M.V.O. London Gazette 20.2.1903.
Mr. John Gardiner Hamilton, M.V.O., was awarded a unique M.V.O. for his services in the Boer War as the Honorary Director, Imperial Yeomanry Hospitals. This Royal award was to compensate Hamilton for a regrettable error by Lord Kitchener's Chief of Staff that deprived him of a well-deserved C.M.G. in 1902.
Hamilton, a prominent figure in Johannesburg and Vice-President of the Chamber of Mines, devoted himself to the cause of the Imperial Yeomanry Hospitals during the Boer War. The Imperial Yeomanry Hospitals were the largest private hospitals in South Africa and had more branches than any other. They were originated by Lady Chesham and Lady Georgina Howe (Countess Curzon) and it was the latter who brought Hamilton to the notice of Lord Kitchener in September 1901.
'I hope you will pardon me for troubling you with a letter upon a subject which will require no answer, but which I would earnestly ask you to bear in mind when the right time comes.
The terms of approbation in which you have spoken of the Yeomanry Hospitals have been reported to me by Colonel Kilkelly, and I am anxious to bring to your notice the valuable services of Mr. J.G. Hamilton, the Hon. Treasurer and Civilian Director of our hospitals in Africa. For nearly two years, the Yeomanry Hospitals have been at the disposal of the South African Field Force, and during that period, Mr. Hamilton has devoted his whole time to the business and financial administration of our hospitals. His services were, of course, given free and I can assure you that the post he held has been no sinecure. All intricate negotiations with military and civilian authorities have been invariably brought to a successful issue by the great tact he has throughout displayed. As Chairman of the I.Y. Fund Committee, I know that I can truly say that if you find it in your power to recommend Mr. Hamilton for any special recognition of his services, such recognition would be considered by the members of the Committee as a direct compliment for their individual arduous labours. I am convinced Colonel Kilkelly will endorse my words about Mr. Hamilton.
It is with much hesitation I write, not only because it is intruding on your valuable time, but because I dislike the idea of asking for rewards; but my excuse is that Mr. Hamilton's devotion to his work has been so marked, and yet so unostentatious, that I think it might be passed over and remain unknown. In addition to this, Mr. Hamilton is a civilian, and represents in Africa an organisation that has been managed entirely by a Committee of ladies. Consequently, I hardly see who will place his name before you unless I do so myself. I feel sure I can safely leave the matter in your hands.'
Colonel Kilkelly did indeed back the Recommendation of Hamilton for an award and wrote to Major Congreve, Kitchener's Military Secretary:
'I have just spoken to Colonel Hamilton about a namesake of his who is the Honorary Director and Treasurer of the Imp. Yeomanry Hospitals in S.A. He has done very good work and consistently so ever since the I.Y. hospitals were first started. He has not been mentioned in any of the late despatches. He represents the committee out here and Countess Howe (our Chairman) has written to me and is particularly anxious for some notice to be taken of him. I have explained everything about his case to Hamilton.
His full name is: J.G. Hamilton, Honorary Civilian Director and Treasurer of Imp. Yeomanry Hospitals.'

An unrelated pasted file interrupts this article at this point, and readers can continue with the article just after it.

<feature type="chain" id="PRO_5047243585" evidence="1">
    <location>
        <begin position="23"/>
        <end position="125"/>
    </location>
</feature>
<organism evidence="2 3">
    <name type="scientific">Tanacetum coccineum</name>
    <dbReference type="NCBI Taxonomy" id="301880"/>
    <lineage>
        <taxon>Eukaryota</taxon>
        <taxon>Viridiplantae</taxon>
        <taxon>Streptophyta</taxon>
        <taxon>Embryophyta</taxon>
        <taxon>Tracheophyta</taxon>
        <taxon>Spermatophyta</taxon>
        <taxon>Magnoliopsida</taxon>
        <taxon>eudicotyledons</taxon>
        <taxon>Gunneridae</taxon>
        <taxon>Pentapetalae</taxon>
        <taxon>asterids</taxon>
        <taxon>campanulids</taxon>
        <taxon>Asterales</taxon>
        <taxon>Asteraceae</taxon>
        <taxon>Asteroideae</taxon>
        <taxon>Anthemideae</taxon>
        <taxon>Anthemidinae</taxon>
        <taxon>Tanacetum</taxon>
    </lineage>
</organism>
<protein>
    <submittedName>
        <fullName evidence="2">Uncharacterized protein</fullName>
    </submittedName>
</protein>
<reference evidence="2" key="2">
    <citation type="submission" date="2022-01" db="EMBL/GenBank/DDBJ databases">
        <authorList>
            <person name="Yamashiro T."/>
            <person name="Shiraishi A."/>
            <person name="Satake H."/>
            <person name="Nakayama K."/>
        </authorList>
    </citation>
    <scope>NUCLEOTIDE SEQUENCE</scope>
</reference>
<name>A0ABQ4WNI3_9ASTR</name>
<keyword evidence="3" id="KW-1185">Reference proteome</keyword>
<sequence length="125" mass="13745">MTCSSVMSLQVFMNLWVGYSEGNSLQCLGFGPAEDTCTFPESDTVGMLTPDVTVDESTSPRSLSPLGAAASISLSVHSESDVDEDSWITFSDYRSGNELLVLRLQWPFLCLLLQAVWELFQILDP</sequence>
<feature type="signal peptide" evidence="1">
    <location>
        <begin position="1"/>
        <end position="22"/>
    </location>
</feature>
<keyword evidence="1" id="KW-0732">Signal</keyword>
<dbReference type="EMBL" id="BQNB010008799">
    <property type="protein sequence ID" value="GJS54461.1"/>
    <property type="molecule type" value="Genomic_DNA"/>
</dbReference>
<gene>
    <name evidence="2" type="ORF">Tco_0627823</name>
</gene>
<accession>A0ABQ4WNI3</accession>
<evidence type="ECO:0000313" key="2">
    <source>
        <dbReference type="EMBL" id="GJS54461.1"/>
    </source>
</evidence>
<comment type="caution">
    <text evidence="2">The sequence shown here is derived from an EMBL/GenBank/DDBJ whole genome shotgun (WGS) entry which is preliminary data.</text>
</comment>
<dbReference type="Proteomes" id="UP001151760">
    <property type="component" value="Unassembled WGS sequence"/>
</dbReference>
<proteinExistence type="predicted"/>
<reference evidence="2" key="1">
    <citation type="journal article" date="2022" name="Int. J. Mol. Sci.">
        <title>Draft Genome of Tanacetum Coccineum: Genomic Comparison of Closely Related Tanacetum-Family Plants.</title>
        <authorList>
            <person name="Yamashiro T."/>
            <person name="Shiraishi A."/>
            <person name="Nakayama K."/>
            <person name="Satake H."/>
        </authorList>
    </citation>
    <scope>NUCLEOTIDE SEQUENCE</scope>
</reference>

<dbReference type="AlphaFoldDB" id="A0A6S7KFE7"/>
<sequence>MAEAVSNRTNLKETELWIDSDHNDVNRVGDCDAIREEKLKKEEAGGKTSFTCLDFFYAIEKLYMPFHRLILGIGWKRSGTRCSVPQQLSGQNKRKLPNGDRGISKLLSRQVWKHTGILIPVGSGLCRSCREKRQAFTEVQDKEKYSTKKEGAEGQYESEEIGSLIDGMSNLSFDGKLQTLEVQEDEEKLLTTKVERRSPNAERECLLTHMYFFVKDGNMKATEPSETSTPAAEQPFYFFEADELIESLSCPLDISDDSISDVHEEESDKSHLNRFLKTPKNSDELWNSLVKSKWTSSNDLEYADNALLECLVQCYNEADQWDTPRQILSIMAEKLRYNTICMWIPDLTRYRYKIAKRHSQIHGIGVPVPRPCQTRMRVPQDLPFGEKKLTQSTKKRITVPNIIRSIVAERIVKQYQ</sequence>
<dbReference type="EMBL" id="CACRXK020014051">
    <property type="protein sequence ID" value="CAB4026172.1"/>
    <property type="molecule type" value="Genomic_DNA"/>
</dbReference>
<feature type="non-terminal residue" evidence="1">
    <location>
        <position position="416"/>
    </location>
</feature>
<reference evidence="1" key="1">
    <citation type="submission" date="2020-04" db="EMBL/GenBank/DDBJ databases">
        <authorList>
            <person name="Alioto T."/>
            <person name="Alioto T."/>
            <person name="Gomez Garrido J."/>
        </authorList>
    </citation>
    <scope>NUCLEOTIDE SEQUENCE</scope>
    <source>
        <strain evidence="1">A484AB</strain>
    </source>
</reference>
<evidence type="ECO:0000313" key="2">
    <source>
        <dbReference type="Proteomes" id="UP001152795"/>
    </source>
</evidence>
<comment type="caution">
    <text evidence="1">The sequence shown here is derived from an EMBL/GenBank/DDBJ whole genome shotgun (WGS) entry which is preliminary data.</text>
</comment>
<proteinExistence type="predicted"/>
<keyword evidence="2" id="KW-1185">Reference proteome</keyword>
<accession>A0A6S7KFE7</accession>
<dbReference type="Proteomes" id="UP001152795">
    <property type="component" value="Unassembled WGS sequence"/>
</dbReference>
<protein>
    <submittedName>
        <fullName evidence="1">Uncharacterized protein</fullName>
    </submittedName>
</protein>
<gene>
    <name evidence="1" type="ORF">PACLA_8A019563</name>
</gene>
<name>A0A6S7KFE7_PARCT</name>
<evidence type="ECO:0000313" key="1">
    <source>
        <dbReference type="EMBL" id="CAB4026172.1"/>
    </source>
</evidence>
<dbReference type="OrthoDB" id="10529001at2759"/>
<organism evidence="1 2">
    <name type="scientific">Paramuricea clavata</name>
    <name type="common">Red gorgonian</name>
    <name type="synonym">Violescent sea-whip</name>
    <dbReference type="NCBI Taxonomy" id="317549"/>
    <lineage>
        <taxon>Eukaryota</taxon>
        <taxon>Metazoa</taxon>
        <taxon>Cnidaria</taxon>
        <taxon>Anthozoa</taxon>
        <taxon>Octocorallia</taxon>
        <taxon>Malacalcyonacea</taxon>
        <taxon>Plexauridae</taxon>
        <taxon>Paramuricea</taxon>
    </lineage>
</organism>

Hamilton was Mentioned in Lord Kitchener's final Despatch (London Gazette 23.7.1902 refers) but did not receive any other reward, which prompted Lady Howe to write on 3.12.1902 to an un-named General [but probably Ian Hamilton]:
'I returned from South Africa on Saturday, and am indeed most frightfully disappointed at seeing no mention of Mr. J.G. Hamilton's name in the last List of Honours. You will remember that I wrote to you on this subject, but I also wrote to Lord Kitchener, and from him I had a most favourable reply. In fact, he told me that he had recommended Mr. Hamilton for the C.M.G. On all sides, Mr. Hamilton's work on behalf of our Hospitals has been most highly praised. While I was in Africa, and indeed, in England before I left, I heard nothing but praise of the manner in which he had carried through all work in connection with the Yeomanry Hospitals in Africa. It does really seem most hard that after giving up the whole of his time for two years to voluntarily work for our hospitals, he should be passed over when many others who held similar positions to other private hospitals did not have their names omitted from previous Lists.'
This letter prompted rapid enquiries at the War Office, resulting in a note from a Civil Servant one week later which showed that 'someone had blundered', the 'someone' being Ian Hamilton:
'In the original list of recommendations from Lord Kitchener, Mr. J.G. Hamilton was put down for a C.M.G. When Mr. Brodrick [Secretary of State for War] asked for statements as to the grounds on which those who were down for the C.M.G. were recommended, Sir Ian Hamilton wrote 'Lent a palatial mansion and extensive grounds for nearly two years to the military for a hospital.' On 16th Oct. 1902, Col. Hanbury-Williams informed Mr. Bayly that Messrs. T.R. Price and J.G. Hamilton were to be struck out of the list' (War Office records refer).
Hamilton went on to be a Member of the Legislative Assembly for the Transvaal and was employed in China in connection with the negotiations and arrangements for the supply of Chinese labour for the Rand Mines, an employment which sparked the notorious Chinese problems in South Africa in 1903. He also became the first Commanding Officer, later Honorary Colonel, of the Witswatersrand Rifles in 1903.